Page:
Today begins a long weekend for a lot of people in Mexico; we don't to back to work until next Wednesday! Tuesday is March 21st, and, as Benito Juárez's birthday, a civic holiday here. As has been common until just this year, when a civic holiday falls on a Tuesday or a Thursday, government offices and many other places of employment just go ahead and take off the Monday or Friday between the holiday and the weekend, doing what is known as hacer puente, "making a bridge." And since I've worked at the Instituto Politécnico Nacional (a government institution) for many a moon now, I've enjoyed many of these bridges over the years. It makes for some great mini-vacations, even if it's not so hot for productivity.
All that is going to end, though. As of this year, five civic holidays will be celebrated on Monday instead of the original holiday date. Benito Juárez day is one of them, though since 2006 is the bicentennial of his birth there are special celebrations scheduled and the traditional date is kept this year.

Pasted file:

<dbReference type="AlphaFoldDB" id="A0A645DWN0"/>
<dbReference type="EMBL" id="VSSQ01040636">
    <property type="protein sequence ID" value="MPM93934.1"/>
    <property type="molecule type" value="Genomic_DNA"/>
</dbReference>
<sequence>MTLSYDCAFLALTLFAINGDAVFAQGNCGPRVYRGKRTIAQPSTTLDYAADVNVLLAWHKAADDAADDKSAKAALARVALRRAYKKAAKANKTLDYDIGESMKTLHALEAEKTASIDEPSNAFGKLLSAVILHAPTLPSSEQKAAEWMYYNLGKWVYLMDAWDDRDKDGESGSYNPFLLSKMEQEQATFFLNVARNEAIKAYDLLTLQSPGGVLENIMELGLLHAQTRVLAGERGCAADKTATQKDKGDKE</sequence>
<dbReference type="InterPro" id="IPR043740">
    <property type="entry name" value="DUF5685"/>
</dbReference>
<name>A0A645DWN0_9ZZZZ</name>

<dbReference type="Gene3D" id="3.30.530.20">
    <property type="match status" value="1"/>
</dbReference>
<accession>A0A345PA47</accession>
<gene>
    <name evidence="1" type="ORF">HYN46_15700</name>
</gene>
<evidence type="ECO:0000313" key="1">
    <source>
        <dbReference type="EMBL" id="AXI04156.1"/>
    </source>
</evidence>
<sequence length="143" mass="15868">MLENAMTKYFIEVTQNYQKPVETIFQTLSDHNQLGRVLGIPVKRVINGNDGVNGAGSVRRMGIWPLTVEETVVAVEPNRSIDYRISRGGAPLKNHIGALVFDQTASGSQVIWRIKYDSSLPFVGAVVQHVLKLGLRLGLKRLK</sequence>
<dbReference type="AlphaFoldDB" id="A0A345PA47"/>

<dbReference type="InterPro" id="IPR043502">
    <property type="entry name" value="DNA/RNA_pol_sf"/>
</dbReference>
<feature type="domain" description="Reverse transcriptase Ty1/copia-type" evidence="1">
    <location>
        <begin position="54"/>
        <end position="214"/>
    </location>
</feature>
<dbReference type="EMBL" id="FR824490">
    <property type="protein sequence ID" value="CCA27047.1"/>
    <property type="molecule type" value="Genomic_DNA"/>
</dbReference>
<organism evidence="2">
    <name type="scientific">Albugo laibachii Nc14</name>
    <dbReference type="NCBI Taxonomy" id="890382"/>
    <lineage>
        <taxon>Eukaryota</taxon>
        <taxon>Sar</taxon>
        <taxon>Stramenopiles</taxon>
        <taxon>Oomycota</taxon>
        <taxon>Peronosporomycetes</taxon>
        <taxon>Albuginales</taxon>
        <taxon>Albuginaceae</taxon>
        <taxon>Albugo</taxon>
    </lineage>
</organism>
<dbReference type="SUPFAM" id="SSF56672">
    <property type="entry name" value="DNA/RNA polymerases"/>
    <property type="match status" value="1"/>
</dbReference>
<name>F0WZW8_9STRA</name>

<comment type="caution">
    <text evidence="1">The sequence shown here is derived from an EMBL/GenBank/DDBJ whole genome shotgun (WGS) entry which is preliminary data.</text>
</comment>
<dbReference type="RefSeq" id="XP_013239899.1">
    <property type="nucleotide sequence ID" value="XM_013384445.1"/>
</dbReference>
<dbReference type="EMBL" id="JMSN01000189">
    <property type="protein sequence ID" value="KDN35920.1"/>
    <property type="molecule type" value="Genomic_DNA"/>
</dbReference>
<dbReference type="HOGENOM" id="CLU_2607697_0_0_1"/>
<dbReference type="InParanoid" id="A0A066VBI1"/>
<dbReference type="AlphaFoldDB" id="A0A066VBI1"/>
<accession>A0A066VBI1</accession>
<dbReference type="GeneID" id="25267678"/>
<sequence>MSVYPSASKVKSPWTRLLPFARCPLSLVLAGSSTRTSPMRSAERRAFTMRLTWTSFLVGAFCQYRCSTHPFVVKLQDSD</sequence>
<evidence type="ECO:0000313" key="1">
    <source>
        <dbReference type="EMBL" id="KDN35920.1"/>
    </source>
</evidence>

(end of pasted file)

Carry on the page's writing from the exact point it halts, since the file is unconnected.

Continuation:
Occasionally this change from the traditional date to the Monday before or after will be good. Example: Constitution Day is supposedly on February 5th. This year that date fell on a Sunday, and we wouldn't have gotten an extra day off work for it, but for the first time in Mexican history it was changed to the following Monday and we did get a free day out of the deal. Woo hoo!
But mostly this means a reduction in days off, since it strikes a hard blow at the venerable puente system. Yesterday as I was leaving work one of my colleagues said, "Enjoy your puente, people; this is the last one we'll have." How sad! A much-beloved institution is gasping its last. Seems like somebody should be commemmorating this in some way, like it's not right to just let it all pass without noticing.
Actually, this is not the last "bridge." There will be others, taken on non-civic holidays such as Day of the Dead or Christmas or even Mother's Day (May 10th), when the whole country grinds to a halt while everyone takes mom out to dinner. However, these extra-long weekends will be fewer and much farther between. I suppose it's a positive measure, necesary for advancing the country towards first-worlddom. Ay, but I did so love making bridges!